The only public response heard in Israel to the results of the Turkish elections came from the mouth of former President Shimon Peres at the Herzliya Conference. On June 8, a day after Turkish President Recep Tayyip Erdogan's party suffered a defeat at the ballot box, Peres said, “I am happy about what happened in Turkey — Erdogan wanted to turn Turkey into Iran, and there is no room for two Irans in the Middle East. The results of the Turkish elections show a positive trend for Israel and the Middle East.”
Peres has a very old account to settle with the Turkish leader, ever since Erdogan sparred with him at the World Economic Forum in Davos in 2009. That was the incident that heralded the beginning of the crisis in the relations between the two states, which reached its height in the Marmara flotilla raid a year later in May 2010. In the violent confrontation that erupted on the flotilla that was on its way to violate the blockade on the Gaza Strip, Israeli soldiers killed 10 Turkish citizens.
The anti-Israeli rage that characterized all election campaigns conducted by Erdogan subsequent to the flotilla confrontation was practically absent in the recent campaign. In this election, the president’s party lost the absolute majority of the vote that it had enjoyed in the Ankara parliament since 2002. However, during the last days of the campaign, Erdogan did make one flagrant anti-Semitic comment: Since The New York Times had adopted a critical stance against him, the Turkish president accused the Jews of funding the newspaper, and concluded his words with cackling laughter.
Erdogan does not hide his longing for a return to the Ottoman Empire legacy. In a statement made a few weeks before The New York Times incident, Erdogan expressed his sorrow that Turkey lost its foothold in Jerusalem when the British routed the Ottomans in World War I. Turkish Prime Minister Ahmet Davutoglu, Erdogan’s follower and right-hand man, hurried to declare at an election rally that Jerusalem does not belong to Israel at all, but to Islam.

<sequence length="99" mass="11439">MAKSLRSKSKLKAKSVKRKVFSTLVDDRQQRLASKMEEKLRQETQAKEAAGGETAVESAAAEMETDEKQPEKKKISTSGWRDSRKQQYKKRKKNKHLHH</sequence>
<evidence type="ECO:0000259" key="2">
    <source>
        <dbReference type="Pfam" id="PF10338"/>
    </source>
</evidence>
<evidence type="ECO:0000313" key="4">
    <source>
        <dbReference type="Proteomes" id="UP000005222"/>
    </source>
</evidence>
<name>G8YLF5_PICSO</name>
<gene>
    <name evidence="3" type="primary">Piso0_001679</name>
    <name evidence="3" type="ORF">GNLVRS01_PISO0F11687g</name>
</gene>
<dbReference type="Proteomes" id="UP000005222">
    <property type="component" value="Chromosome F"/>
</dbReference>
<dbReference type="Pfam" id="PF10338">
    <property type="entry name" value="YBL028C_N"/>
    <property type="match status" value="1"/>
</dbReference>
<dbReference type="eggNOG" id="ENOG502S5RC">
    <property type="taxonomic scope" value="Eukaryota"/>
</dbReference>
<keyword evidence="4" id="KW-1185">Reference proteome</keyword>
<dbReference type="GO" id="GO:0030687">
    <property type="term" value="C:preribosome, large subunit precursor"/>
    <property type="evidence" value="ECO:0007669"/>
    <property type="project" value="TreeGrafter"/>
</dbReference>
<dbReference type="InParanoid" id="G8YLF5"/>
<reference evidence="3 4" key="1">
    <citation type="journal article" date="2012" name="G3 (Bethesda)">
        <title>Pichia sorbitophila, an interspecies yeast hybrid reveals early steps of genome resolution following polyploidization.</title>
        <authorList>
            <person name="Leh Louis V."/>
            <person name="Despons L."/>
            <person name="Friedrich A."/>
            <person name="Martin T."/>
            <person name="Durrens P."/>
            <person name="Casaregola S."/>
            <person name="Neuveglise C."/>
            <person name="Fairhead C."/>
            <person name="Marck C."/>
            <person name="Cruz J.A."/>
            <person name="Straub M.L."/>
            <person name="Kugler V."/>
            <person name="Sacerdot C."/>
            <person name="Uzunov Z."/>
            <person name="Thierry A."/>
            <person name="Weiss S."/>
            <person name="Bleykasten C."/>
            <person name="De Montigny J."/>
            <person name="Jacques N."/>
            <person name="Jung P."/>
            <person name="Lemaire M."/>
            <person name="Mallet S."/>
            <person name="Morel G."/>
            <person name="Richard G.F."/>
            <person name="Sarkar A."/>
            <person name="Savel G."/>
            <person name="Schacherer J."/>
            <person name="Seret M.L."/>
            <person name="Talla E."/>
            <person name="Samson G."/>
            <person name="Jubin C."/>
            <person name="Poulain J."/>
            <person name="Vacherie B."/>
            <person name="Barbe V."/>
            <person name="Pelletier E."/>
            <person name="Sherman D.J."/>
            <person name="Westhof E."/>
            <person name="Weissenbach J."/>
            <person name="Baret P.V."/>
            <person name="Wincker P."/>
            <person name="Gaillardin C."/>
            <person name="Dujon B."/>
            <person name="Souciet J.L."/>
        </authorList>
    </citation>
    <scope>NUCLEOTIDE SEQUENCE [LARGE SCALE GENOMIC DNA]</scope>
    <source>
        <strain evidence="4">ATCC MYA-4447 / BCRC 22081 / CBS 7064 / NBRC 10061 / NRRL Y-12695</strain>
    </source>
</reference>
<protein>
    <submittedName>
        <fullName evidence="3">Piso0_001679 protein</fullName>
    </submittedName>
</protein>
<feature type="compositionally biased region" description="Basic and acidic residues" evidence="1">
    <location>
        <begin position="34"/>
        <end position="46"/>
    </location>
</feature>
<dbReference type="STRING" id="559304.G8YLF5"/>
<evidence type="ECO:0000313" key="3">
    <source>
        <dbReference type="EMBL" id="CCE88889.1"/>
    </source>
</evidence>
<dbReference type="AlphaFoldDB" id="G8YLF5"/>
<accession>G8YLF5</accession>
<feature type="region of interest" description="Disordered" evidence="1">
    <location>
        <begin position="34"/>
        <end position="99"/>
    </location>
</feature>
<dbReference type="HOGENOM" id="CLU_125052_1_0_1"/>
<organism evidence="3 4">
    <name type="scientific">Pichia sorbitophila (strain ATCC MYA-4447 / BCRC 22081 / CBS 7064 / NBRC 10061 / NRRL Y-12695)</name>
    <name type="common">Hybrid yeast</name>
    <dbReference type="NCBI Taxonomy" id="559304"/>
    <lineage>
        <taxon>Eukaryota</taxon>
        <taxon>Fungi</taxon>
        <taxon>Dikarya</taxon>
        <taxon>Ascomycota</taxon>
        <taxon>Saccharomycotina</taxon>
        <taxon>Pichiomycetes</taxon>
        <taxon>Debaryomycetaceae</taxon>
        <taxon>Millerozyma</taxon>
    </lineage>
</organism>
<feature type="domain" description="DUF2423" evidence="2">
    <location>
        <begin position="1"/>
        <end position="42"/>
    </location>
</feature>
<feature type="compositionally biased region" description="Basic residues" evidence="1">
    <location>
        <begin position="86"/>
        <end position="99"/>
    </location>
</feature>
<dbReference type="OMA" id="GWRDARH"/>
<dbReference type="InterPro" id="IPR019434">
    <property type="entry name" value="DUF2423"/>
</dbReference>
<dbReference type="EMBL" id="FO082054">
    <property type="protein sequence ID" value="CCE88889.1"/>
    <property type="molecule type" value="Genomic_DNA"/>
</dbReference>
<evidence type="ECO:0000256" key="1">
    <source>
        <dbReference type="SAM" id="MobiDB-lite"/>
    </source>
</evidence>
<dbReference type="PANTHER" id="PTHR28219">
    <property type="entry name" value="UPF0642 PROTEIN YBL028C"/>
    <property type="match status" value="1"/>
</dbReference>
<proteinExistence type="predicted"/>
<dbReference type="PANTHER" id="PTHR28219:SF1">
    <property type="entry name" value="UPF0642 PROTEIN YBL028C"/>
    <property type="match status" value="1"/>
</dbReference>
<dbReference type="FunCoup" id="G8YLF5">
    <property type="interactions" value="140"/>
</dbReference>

In previous Turkish election campaigns, Israel had become accustomed to serve as the eternal butt of Erdogan’s verbal attacks, whether he was prime minister or president; the verbal abuse rose to the level of verbal violence. For example, in the Turkish presidential campaign, which coincided with the war in Gaza last summer, Erdogan stated that Knesset member Ayelet Shaked, who now is Israel's justice minister, "has the same mindset as Hitler."
The isolated anti-Israeli and anti-Semitic statements that were uttered in the recent Turkish elections were almost not covered by the Israeli media. Israeli keynoters and policy-setters chose not to emphasize or ascribe importance to these statements, but instead relegate them to the context of the Turkish dream held by Erdogan and Davutoglu of reconstructing the greatness of the Ottoman Empire. The statement against The New York Times was also ignored.